Issue #3(17) 2018 Astronautics

Developing wearable technologies for space and Earth

David Alexander Rice Space Institute, Houston, Texas, USA
Chris Culbert NASA Johnson Space Center, Houston, Texas, USA
Kate Rubins NASA Johnson Space Center, Houston, Texas, USA
Chris Gerty NASA Johnson Space Center, Houston, Texas, USA

As NASA prepares to send humans to the Moon and later to Mars, a new set of technologies is paving the way for a more integrated and versatile approach to astronaut monitoring and interaction with their environment. Advances in wearable technologies are revolutionising how humans engage with the worlds around them, providing instantaneous information on internal and external conditions, and converting a wealth of data into usable knowledge. These advances are enabling NASA to envision an integrated data environment within which to monitor crew health, accelerate crew training and provide operational guidance in real-time. At the same time, technology translation between terrestrial and space applications is generating a wide range of benefits to space exploration, ground-based healthcare and human social interaction.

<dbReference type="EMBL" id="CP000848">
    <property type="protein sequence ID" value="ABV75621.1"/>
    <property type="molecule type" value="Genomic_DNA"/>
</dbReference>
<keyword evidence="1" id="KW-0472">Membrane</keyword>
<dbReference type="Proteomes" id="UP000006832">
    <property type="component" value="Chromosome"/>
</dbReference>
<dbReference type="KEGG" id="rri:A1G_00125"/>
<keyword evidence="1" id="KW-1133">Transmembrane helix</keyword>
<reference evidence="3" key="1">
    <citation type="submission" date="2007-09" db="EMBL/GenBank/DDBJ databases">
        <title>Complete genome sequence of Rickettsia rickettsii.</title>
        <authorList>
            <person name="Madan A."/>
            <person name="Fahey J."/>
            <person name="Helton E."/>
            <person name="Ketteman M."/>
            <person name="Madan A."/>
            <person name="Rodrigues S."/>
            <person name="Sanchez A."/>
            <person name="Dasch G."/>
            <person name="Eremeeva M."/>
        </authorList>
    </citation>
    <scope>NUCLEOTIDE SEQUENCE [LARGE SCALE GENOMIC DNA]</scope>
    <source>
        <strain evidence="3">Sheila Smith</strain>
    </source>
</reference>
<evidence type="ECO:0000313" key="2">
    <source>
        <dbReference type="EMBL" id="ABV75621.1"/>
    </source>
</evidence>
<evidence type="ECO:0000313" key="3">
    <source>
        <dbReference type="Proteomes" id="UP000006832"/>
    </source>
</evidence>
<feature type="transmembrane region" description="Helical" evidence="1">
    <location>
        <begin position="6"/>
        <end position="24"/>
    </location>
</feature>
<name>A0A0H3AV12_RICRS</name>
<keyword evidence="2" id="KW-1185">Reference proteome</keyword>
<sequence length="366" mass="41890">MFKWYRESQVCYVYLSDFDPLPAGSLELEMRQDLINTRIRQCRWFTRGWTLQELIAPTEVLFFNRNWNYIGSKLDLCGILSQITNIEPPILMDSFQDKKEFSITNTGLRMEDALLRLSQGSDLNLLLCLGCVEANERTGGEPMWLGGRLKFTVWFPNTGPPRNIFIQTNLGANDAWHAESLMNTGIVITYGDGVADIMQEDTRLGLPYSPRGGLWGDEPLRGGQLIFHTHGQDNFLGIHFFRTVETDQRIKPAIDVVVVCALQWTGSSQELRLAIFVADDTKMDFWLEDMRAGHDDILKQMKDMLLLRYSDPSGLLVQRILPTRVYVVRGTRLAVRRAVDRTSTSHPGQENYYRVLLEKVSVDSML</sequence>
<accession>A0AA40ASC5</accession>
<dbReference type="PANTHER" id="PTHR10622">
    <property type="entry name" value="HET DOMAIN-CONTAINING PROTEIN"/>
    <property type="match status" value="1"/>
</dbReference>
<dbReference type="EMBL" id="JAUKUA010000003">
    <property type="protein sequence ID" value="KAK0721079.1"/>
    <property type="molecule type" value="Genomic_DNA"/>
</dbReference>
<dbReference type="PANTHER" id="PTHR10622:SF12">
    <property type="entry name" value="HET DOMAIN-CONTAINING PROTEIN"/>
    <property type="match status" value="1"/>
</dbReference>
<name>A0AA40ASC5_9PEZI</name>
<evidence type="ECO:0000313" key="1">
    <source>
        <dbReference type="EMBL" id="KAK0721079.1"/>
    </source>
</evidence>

The functionality and purpose of wearable technologies can be categorized in a number of different ways depending upon the particular emphasis being highlighted. Here, we focus on the purpose of the technology and consider functionality as a secondary consideration designed to meet the specific purpose. To this end, we have separated our discussion into four distinct purposes: internal sensing, external sensing, augmented sensing and diagnostic sensing.

To continue reading this premium article, subscribe now for unlimited access to all online content

If you already have a login and password to access www.room.eu.com - Please log in to be able to read all the articles of the site.

Popular articles

See also

Astronautics

European lab in the sky: OP-SAT and new potential for ESA spacecraft

Environment

Rare Mercury transit complete

Astronautics

Third quarter phenomenon - the psychology of time in space

Popular articles

Some 2.2 billion people lack access to safely managed drinking water and over 4.2 billion people lack safely managed sanitation. Global monitoring of potable water can identify issues of water security for certain regions, water pipeline monitoring can help to identify problems and leaks in water systems and weather monitoring satellites can forewarn of potentially hazardous conditions that could affect waterways and systems. Astronautics

Space in support of sustainable development

Astroscale launched its ELSA-d mission in March 2021. ELSA-d consists of two satellites stacked together - a servicer designed to safely remove debris from orbit and a client satellite that serves as a piece of replica debris. Astronautics

Developing an in-orbit servicing and manufacturing economy